I've read, a few times, over the years that the M1A is hard on scopes.  Some people have had to send pretty expensive scopes back for repairs/replacement only to have to do it again later when that scope broke.

Someone, on the M14 Forum wrote that M1As (and maybe M1 Garands) are harder on scopes because of the forward impact when the op rod stops when the round is chambered by the bolt.  They said some models of air rifles inflict similar damage on scopes and there are scopes made especially to resist such damage from that type of forward movement/impact.

I've used an old Bushnell (one of the Bausch and Lomb make scopes) on my M1A for a little over 40 years and it's still going strong.

My M1 Garand with an Amega Ranges Scout Scope mount and cheap pistol scope has held up fine.  Not sure how hot it gets at one of the field shoots at Ramseur, NC but it's my favorite rifle for those pop up target games.  No issues with that cheap pistol scope.

Lastly, a .308 gets way hotter than a .223 for the same number of rounds.  Checked them more than once at RBCs at Ramseur with a non-contact temp. measuring device.

Oh, how many rounds do you carry in your belt/vest ammo pouches?  Enough to damage your optic?  Not many of us will ever run a couple hundred rounds through an M1A/M1 Garand in such a short time span.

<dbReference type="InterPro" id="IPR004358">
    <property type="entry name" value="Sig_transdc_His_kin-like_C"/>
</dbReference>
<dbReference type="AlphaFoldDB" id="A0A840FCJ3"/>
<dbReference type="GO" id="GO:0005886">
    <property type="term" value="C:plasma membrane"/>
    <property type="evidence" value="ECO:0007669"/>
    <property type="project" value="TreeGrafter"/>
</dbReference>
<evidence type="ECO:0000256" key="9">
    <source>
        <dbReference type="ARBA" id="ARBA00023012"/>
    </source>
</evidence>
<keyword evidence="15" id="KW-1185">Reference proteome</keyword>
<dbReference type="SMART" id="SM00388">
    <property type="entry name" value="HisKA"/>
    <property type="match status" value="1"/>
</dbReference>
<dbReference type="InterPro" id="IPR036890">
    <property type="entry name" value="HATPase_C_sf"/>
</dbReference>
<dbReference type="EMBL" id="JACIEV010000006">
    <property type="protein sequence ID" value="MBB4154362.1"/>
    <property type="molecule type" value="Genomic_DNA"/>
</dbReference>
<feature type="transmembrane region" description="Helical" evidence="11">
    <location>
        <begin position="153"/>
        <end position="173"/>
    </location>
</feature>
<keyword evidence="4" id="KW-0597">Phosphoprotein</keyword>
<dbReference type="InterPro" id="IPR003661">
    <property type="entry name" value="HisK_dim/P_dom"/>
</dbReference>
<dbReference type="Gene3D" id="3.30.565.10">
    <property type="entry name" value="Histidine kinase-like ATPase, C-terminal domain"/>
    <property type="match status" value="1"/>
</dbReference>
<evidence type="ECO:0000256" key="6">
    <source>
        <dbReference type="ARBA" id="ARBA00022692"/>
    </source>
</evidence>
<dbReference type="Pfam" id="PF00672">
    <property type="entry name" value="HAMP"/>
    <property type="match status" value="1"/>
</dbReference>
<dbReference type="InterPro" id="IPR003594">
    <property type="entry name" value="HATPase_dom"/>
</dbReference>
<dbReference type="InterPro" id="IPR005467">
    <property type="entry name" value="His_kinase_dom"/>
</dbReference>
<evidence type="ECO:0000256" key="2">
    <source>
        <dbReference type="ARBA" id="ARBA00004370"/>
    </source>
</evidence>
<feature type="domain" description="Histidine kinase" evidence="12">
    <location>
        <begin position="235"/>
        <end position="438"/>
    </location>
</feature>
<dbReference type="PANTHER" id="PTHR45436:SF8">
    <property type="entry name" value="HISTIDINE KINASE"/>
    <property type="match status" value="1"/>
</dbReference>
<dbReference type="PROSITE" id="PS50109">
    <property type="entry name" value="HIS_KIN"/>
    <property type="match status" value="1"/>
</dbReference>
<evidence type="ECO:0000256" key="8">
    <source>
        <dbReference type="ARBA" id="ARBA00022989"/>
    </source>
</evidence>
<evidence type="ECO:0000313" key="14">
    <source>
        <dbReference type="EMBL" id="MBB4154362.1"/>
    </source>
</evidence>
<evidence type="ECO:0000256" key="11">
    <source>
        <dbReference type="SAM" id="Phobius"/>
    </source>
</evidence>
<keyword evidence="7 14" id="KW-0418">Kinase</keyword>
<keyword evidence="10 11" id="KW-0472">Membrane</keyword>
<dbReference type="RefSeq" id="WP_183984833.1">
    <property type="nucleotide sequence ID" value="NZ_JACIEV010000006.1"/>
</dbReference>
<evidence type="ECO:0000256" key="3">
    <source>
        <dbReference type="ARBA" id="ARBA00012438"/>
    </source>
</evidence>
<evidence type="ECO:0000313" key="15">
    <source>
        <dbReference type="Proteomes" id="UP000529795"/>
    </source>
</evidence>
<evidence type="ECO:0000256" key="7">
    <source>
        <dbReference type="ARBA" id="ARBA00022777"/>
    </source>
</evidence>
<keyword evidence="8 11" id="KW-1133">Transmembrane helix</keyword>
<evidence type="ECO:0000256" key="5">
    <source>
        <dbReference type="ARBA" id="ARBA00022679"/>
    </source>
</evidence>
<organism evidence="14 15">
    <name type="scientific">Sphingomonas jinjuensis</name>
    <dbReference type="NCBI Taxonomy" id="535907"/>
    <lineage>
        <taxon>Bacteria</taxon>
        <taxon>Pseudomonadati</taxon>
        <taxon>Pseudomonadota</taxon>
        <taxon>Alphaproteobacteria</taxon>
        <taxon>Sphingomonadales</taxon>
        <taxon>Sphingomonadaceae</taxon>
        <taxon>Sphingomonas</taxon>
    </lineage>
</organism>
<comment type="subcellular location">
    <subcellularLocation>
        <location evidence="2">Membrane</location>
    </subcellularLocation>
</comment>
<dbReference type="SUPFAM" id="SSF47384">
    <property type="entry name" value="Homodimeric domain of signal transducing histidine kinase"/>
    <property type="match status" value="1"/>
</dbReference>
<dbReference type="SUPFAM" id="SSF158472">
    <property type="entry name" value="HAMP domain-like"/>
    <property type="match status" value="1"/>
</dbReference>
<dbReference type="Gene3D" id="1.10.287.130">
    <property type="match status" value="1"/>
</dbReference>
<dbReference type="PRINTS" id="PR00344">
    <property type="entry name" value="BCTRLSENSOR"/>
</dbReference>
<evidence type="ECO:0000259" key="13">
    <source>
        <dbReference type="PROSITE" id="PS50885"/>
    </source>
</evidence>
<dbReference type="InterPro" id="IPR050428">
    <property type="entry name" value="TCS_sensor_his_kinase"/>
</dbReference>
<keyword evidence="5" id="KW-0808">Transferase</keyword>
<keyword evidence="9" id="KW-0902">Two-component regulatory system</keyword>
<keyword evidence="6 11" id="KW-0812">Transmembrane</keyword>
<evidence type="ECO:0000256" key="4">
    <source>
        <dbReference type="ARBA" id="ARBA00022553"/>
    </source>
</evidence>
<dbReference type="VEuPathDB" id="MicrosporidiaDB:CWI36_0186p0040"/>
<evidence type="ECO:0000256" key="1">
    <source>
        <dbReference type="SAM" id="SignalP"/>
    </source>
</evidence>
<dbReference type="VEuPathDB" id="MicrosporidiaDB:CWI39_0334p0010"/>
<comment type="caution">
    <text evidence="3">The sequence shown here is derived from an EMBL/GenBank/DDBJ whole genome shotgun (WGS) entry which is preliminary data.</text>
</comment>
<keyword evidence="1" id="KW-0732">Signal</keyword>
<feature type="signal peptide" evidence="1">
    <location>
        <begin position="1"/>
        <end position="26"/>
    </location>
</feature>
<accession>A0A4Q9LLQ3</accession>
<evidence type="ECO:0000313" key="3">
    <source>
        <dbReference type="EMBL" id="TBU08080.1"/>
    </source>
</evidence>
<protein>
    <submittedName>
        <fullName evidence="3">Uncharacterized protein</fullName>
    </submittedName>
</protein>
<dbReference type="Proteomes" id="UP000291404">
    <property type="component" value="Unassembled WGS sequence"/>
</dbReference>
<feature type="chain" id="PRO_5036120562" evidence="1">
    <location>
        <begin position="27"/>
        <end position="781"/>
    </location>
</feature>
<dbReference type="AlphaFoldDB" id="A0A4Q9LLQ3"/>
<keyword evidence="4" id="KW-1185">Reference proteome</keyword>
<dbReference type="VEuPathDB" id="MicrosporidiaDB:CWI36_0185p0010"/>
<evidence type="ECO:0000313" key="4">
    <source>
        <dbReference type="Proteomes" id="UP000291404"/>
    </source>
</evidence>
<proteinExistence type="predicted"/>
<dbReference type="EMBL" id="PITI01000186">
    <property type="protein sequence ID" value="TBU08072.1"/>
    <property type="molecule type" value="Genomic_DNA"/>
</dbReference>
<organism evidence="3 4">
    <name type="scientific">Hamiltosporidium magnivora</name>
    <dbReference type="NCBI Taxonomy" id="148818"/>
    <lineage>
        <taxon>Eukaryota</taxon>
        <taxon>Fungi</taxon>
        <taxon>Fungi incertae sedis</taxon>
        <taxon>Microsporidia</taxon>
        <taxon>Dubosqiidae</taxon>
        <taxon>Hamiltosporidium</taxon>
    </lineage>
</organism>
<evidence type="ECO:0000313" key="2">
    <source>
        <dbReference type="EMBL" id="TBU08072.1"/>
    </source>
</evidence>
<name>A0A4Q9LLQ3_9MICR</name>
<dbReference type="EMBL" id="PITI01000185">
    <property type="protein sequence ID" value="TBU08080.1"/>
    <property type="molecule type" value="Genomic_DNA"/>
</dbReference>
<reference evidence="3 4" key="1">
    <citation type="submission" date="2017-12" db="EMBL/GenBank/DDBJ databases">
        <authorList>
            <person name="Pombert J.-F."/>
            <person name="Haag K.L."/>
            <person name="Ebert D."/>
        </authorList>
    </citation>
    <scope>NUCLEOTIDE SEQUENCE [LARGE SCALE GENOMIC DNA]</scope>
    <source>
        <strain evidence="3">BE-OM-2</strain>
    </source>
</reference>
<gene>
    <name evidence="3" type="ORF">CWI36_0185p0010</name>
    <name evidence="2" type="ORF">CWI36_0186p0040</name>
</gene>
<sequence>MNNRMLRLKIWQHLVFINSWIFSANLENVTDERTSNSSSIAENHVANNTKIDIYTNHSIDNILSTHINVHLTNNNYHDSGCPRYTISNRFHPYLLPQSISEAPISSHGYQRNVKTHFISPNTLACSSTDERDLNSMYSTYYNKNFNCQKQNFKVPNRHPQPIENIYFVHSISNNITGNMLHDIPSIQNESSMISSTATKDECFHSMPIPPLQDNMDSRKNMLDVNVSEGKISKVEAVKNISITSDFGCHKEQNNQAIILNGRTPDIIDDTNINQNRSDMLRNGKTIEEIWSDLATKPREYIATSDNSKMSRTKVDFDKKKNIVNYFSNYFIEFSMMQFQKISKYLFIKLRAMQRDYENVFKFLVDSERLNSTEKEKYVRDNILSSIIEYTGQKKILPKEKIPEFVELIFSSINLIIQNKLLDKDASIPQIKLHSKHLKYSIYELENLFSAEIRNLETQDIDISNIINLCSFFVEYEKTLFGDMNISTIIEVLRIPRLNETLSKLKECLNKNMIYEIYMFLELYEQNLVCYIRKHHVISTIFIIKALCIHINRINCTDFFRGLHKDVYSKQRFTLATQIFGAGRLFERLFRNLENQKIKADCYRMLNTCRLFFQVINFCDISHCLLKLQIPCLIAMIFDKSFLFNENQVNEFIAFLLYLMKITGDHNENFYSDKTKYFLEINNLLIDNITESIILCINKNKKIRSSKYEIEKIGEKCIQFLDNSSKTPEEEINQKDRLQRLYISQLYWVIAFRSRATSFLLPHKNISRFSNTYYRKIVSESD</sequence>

View Quote

This is why I removed my Steiner from my Supermatch and it now wears a PA 4-14.
Link Posted: 10/21/2020 4:35:30 PM EST
I roasted an EOtech on mine back in the days of cheap South African .308. EOtech replaced it and I ditched the scout mount.
Link Posted: 10/21/2020 11:30:50 PM EST
[Last Edit: 10/21/2020 11:34:43 PM EST by 71jeepcj6]
Standard MRO on a Midwest industries mount that is mounted backwards.  Me and a buddy milled a little be off the mount so we could mount the MRO backward.  Yes I really like it so far.

Link Posted: 12/30/2020 7:34:08 PM EST
Discussion ForumsJump to Quoted PostQuote History
Originally Posted By M1A4ME:
I've read, a few times, over the years that the M1A is hard on scopes.  Some people have had to send pretty expensive scopes back for repairs/replacement only to have to do it again later when that scope broke.